Nicanor’s Arrogance. When Nicanor learned that Judas and his companions were in the territory of Samaria, he decided he could attack them in complete safety on the day of rest. The Jews who were forced to accompany him pleaded, “Do not massacre them so savagely and barbarously, but show respect for the day which the All-seeing has exalted with holiness above all other days.” At this the thrice-accursed wretch asked if there was a ruler in heaven who prescribed the keeping of the sabbath day. They replied, “It is the living Lord, the ruler in heaven, who commands the observance of the sabbath day.” Then he said, “I, the ruler on earth, command you to take up arms and carry out the king’s business.” Nevertheless he did not succeed in carrying out his cruel plan.

In his utter boastfulness and arrogance Nicanor had determined to erect a public victory monument[a] over Judas and his companions. But Maccabeus remained confident, fully convinced that he would receive help from the Lord. He urged his men not to fear the attack of the Gentiles, but mindful of the help they had received in the past from Heaven, to expect now the victory that would be given them by the Almighty. By encouraging them with words from the law and the prophets,[b] and by reminding them of the battles they had already won, he filled them with fresh enthusiasm. 10 Having stirred up their courage, he gave his orders and pointed out at the same time the perfidy of the Gentiles and their violation of oaths. 11 When he had armed each of them, not so much with the security of shield and spear as with the encouragement of noble words, he cheered them all by relating a dream, a kind of waking vision, worthy of belief.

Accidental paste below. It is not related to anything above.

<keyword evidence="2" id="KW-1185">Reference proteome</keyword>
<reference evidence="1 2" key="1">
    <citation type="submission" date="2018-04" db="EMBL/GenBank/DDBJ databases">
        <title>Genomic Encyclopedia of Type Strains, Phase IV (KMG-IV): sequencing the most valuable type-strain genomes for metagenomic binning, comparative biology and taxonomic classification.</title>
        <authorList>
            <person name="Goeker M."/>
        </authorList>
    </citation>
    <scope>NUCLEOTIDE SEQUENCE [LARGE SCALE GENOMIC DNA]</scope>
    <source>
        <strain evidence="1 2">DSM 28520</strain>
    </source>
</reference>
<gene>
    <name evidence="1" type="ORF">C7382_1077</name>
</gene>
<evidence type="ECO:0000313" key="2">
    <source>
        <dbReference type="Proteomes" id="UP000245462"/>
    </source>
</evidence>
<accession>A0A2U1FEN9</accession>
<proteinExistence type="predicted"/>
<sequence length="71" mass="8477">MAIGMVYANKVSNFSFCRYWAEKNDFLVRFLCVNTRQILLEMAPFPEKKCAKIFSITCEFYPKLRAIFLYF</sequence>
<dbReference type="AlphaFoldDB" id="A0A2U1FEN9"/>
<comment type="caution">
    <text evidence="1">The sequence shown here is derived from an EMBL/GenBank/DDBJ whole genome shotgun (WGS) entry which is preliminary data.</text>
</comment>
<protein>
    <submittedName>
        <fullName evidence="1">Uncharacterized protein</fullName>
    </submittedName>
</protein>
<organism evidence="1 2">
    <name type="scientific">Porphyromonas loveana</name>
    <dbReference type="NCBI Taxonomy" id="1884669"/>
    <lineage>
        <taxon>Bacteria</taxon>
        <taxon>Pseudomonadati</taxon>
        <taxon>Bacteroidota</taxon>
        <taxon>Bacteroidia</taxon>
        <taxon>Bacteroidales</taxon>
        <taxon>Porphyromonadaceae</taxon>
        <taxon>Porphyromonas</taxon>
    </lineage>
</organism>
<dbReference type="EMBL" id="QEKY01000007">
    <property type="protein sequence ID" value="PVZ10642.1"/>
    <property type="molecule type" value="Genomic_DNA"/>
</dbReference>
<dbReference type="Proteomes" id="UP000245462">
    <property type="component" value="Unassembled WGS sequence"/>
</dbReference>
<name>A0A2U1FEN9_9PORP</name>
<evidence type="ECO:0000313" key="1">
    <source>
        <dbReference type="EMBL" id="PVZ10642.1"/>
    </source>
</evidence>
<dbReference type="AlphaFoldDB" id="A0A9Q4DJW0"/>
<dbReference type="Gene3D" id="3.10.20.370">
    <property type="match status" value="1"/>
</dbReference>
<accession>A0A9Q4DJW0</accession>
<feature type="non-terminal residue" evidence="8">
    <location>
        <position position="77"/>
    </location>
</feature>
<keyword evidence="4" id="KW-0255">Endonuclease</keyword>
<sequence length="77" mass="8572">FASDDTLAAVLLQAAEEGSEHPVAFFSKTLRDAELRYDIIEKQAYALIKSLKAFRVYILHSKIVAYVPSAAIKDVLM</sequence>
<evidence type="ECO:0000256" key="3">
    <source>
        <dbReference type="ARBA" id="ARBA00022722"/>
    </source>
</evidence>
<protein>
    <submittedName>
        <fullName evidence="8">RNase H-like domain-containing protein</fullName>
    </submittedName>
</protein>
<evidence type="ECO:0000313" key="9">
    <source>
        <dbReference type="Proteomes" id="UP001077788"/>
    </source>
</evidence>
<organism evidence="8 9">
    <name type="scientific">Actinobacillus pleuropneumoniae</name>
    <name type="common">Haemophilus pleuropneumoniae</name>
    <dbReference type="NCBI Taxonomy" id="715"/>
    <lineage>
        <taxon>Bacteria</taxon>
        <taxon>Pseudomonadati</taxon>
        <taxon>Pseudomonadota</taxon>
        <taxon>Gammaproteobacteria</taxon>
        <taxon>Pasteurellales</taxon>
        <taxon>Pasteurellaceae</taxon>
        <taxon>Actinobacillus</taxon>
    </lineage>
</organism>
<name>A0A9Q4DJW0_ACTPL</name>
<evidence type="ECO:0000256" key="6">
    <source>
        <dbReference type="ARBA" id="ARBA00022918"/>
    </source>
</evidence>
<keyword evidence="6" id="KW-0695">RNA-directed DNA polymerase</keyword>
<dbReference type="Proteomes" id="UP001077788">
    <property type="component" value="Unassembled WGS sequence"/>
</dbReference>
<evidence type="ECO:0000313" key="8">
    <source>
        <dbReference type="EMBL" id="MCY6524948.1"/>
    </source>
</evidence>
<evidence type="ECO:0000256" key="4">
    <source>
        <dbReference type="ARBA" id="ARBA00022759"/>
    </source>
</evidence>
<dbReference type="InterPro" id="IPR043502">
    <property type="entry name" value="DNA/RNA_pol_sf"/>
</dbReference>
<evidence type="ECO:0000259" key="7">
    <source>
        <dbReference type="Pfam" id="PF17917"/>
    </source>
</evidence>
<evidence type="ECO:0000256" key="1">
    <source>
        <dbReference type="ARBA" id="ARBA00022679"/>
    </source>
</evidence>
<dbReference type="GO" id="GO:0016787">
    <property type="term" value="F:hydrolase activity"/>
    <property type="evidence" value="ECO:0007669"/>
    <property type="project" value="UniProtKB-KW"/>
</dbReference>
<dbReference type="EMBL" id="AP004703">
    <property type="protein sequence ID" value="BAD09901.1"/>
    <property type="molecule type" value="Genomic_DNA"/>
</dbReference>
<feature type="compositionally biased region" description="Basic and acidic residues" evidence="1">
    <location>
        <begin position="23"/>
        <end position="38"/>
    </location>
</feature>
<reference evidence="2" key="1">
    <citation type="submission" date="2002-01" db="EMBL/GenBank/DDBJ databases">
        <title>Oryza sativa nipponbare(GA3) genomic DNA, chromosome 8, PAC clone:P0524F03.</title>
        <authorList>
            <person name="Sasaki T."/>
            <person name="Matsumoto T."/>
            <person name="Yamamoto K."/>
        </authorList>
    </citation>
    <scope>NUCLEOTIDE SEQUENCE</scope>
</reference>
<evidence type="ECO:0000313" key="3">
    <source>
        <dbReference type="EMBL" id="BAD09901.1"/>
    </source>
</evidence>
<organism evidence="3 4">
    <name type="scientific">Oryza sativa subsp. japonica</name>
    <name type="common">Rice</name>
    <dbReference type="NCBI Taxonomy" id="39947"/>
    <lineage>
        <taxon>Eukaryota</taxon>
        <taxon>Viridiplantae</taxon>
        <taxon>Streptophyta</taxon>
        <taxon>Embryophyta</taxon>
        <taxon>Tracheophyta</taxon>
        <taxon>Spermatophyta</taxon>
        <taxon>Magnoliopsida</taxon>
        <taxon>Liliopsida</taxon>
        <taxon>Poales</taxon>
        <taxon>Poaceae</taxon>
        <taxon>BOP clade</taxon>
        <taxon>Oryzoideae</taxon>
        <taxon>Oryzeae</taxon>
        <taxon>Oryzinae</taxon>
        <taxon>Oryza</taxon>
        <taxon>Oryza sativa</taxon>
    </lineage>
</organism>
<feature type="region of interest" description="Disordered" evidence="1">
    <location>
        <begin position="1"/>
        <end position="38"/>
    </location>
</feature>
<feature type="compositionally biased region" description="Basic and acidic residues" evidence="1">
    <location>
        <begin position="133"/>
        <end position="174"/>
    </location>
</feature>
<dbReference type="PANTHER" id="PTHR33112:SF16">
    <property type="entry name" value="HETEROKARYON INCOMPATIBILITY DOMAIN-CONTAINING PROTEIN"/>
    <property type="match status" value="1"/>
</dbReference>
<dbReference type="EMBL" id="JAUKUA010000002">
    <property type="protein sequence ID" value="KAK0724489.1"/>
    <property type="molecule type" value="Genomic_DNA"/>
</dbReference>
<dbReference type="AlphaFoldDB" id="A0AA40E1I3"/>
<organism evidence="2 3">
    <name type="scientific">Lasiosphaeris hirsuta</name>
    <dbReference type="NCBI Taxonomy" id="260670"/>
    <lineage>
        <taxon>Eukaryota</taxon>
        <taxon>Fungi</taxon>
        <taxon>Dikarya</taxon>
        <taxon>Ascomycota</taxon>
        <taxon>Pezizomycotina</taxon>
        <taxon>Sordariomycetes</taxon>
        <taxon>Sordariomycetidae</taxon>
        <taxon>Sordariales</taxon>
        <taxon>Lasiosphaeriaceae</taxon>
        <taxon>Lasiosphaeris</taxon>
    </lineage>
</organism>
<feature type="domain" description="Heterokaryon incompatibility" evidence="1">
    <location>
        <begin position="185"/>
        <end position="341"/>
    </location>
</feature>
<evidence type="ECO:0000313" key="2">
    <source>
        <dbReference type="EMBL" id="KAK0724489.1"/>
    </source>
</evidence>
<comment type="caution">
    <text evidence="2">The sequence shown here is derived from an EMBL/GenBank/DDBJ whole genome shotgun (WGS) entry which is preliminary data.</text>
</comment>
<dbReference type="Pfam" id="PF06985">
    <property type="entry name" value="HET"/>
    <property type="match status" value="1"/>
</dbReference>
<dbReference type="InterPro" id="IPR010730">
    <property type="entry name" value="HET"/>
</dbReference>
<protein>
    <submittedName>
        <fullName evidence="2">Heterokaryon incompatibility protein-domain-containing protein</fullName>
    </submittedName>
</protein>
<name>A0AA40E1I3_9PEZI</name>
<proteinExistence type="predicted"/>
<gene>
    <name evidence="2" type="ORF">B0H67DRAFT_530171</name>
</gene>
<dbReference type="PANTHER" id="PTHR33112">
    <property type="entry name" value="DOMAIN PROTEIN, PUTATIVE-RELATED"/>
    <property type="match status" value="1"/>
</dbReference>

12 What he saw was this: Onias, the former high priest,[c] a noble and good man, modest in bearing, gentle in manner, distinguished in speech, and trained from childhood in all that belongs to excellence, was praying with outstretched arms for the whole Jewish community. 13 Then in the same way another man appeared, distinguished by his white hair and dignity, and with an air of wondrous and majestic authority. 14 Onias then said of him, “This is a man[d] who loves his fellow Jews and fervently prays for the people and the holy city—the prophet of God, Jeremiah.” 15 Stretching out his right hand, Jeremiah presented a gold sword to Judas. As he gave it to him he said, 16 “Accept this holy sword as a gift from God; with it you shall shatter your adversaries.”